I’ve had a combination of really good marathon experiences and really bad marathon experiences at this point.
The race day experience doesn’t bother me too much. The marathon is a challenging distance to run well, because little problems early on (and even 24 hours before) multiply over the 26 mile 385 yard distance:
- Blisters start before the halfway point.
- Lack of proper fueling or hydration shows up between miles 15 and 20.
- Unseasonably warm weather usually takes it’s toll for the 8-10 minute miler about the time you hit mile 20-23.
- Eating the wrong thing that morning becomes exponentially nasty with every mile you’re out on the course.
The problem is, I’ve had 3 bouts with injury, including one that occurred within 7 weeks of this year’s Chicago marathon. There’s an aggressive mileage target that I want to hit (80-100 miles per week) for the performance that I want out of my marathon. The mileage itself is not an issue: I’ve successfully run 80+ mile weeks before with only the expected fatigue. The problem is scheduling that mileage into my routine.
I end up injured because I stubbornly stick to my mileage target on weeks that I don’t have the time to follow-through. That means that I:
- Stack too many runs in a day [triples with well over 20 miles total]
- Run too fast [within 10 seconds per mile of my marathon PR for every run]
- Start building up 5 or more miles per week at a time.
I guess the whole “marathons disrupt a runner’s progress” line of thinking finally got to me. (See: The Marathon: A Race too Far?)
I’ve completed 7 marathons so far, and I’ve only had a consistent 16 week training period for 3 of them.
- My first one was a 4:34 PR in Outer Banks, NC [My first marathon, ever]
- The second one was a 3:39 PR at Flying Pig.
- The third one was a 3:32 PR at the Indianapolis Monumental Marathon.
The others? I came off of injury or ran 4-6 weeks after another marathon. Two of them were extremely hilly marathons:
- 4:42 at Hatfield-McCoy six weeks after a 3:39 PR at Flying Pig (I also vacationed the week before and had sore leg muscles when I start).
- 4:32 at Flying Monkey coming off of 6 weeks of injury.
- 3:49 in Memphis after a 3:32 in Indianapolis–the second marathon wasn’t hilly and I was still in good shape.
- 4:24:50 in Chicago after injury within 7 weeks of the race and 86′F high downtown.
So far, it appears that the recipe for the greatest chance of success is having at least 16 solid, consistent weeks of training. Also, after running the marathon, my running takes a huge step backward for at least a month. To get to where I want to be for marathon training, I think I need to back off the focus on the marathon.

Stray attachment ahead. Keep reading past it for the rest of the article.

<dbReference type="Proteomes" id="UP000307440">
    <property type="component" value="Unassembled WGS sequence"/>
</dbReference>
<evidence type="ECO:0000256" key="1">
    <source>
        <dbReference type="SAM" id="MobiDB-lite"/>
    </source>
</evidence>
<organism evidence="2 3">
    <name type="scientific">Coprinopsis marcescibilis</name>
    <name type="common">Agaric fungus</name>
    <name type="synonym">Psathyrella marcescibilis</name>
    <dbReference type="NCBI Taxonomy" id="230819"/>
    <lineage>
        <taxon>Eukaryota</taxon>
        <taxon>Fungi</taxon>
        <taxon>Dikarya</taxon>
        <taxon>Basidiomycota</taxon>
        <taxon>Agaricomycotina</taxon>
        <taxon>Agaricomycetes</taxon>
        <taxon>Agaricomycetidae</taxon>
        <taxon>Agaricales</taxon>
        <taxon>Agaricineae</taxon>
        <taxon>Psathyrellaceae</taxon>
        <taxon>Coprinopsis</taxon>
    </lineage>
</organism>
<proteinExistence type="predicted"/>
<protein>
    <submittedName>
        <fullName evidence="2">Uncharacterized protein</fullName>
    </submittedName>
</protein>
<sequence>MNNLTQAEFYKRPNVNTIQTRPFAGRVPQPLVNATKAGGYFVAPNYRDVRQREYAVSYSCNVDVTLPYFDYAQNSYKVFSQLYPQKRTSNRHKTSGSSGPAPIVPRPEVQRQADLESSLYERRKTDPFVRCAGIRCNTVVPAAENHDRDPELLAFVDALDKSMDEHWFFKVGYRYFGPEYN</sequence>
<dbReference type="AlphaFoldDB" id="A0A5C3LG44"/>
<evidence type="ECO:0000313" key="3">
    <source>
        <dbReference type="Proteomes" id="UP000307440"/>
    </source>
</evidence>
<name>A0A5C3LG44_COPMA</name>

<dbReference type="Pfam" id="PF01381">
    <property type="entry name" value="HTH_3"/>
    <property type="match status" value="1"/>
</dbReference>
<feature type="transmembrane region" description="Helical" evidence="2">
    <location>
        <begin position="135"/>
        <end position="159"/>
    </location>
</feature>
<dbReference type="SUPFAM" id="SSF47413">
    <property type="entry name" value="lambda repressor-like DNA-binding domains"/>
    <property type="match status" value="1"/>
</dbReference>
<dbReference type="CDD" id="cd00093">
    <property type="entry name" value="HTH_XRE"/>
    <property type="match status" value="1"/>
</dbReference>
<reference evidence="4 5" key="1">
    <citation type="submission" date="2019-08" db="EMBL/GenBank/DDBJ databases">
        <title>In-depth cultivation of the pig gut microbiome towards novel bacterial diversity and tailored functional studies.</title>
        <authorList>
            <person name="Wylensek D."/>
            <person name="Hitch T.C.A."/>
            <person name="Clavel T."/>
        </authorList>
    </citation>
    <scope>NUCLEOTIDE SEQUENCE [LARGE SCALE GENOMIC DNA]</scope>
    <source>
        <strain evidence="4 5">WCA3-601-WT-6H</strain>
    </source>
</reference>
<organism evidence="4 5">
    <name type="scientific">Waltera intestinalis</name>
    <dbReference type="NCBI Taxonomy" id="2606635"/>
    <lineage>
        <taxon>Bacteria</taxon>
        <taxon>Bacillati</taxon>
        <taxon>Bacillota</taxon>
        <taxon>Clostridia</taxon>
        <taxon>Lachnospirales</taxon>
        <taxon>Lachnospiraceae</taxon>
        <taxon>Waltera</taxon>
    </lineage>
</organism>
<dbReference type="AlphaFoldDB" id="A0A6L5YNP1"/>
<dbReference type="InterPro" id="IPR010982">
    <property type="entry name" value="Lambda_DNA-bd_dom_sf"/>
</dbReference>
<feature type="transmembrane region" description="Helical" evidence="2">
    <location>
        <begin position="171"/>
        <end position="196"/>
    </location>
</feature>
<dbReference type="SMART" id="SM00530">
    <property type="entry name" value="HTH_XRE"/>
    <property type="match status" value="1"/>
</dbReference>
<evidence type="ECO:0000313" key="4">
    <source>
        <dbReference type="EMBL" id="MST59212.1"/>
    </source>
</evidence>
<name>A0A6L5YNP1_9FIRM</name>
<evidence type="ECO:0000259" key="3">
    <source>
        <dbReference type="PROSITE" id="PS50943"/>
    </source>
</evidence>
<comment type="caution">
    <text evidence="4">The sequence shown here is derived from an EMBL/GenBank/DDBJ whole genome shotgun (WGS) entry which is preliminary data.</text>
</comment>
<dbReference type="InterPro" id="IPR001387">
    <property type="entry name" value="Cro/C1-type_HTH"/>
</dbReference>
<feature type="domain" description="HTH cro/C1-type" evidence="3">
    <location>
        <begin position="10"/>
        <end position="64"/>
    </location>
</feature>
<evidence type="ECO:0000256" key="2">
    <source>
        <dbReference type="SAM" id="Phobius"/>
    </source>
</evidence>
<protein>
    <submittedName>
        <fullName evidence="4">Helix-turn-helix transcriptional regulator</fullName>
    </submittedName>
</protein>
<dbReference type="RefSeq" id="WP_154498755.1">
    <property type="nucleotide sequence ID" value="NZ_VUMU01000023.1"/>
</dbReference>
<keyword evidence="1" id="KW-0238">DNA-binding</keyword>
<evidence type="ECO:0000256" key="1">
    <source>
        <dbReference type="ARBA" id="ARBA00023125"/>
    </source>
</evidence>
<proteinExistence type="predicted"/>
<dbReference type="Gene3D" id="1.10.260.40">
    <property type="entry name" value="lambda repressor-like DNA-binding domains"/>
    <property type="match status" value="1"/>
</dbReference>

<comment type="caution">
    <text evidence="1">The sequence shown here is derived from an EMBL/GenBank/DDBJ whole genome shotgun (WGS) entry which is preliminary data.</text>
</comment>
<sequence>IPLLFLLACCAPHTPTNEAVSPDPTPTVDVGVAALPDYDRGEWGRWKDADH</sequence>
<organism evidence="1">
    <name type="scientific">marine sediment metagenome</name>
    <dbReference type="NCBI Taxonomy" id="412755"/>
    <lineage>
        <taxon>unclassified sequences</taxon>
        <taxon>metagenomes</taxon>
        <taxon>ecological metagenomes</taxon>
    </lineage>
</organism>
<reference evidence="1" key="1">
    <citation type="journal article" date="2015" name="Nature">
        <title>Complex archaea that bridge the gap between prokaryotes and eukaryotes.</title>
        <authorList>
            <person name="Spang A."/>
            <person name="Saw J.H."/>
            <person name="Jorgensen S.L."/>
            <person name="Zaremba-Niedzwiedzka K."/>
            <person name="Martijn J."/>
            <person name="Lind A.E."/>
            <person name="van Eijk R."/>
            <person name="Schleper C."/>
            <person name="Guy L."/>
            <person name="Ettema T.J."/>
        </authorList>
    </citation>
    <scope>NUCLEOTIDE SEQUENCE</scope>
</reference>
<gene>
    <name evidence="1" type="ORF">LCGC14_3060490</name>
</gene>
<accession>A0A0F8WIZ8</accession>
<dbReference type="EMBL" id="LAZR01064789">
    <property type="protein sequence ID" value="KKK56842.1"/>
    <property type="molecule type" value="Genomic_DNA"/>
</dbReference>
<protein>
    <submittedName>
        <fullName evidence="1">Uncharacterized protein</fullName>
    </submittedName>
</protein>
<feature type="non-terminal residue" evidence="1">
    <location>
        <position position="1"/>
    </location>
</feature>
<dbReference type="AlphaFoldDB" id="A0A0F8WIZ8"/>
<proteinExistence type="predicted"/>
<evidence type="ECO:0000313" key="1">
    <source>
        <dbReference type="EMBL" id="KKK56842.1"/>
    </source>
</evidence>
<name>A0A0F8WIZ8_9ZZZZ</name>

So, instead, I’m going for some INSANELY lofty goals for my current ability–basically, race paces below 7 minutes for all races up to the half.
- A 19 minute 5k
- A sub-40 10k
- A sub-70 10 miler
- A sub-90 half
I can do 5k training plans in increments of 4 weeks, and even the half in 12 weeks. I can also race a 5k every weekend without really risking injury if I run easy the rest of the week.
Don’t think that I’m giving up on the marathon; I have a ticket that I need punched for the NYC marathon next year.
- Race Report: Monumental Marathon I've spent the past 6 months working up to this day. Twice in the past 16 months, I've been sidelined from running for more than 6 weeks. I began running everyday at the end of my last injury recovery, making it my goal to be able to run the......
- Insanity Plea I don't know if this is a legitimate goal for me at this point, it presumes a lot.Qualifying time is 3:20So... here it is: My long term goal is to qualify for the Boston Marathon by the age of 40. Since the Boston qualifying time is stated time plus 59......
- 2400 miles later This has been the best disappointing year ever! 200 miles per month averaged, despite barely creeping near 200 miles a couple of times the last few months. A Running History In 2006, I started running. By virtue of every race being my first at that distance, I set 4 personal......
- Streak day 16 #twit2fit 3.9 miles in 38'47" (9'57"/mile). A little plantar fascia /arch pain in the left foot starting about 2.9 mile mark. I'm planning on converting my running plan to a 5% build-up to a 70 mile week for the week ending September 9, 2008. That will be 9 weeks from the......
- Week 7 of the streak and injury analysis #twit2fit Start of week 7 of the streak Given the usual madness of holiday weekends, I didn't think the streak would survive this onslaught, but I not only got a run in, I managed to hit my target distance of 6.4 miles. Challenge #2: I woke up with a stiff back. ......
- A new 5k personal record tonight #running #twit2fit I set a new 5k tonight at the Gaslight 5k in Jeffersontown, KY. Didn't feel much up to finishing, even at the start, feeling winded from jog to the start. It was roughly 79 degrees at the start, which is a little too warm for any distance race. I started......
- Preventing Injuries While Triathlon Training pt 2 Preventing Injuries when Running Running is actually the sport of...
- 5 Ways on How To Start a Fitness Plan and Keep It If you are ready to make that commitment towards getting...
- Homeless: Getting Rescued This is the fifth post in an 8 part series...
- Train for Your First Triathlon Determine What Your Goals Are Figure out how long you...
- My Financial Week in Review #7 Here's an update on my finances over the last week....
- How to Program a Car Remote [/caption]If you get a car remote for your vehicle, you...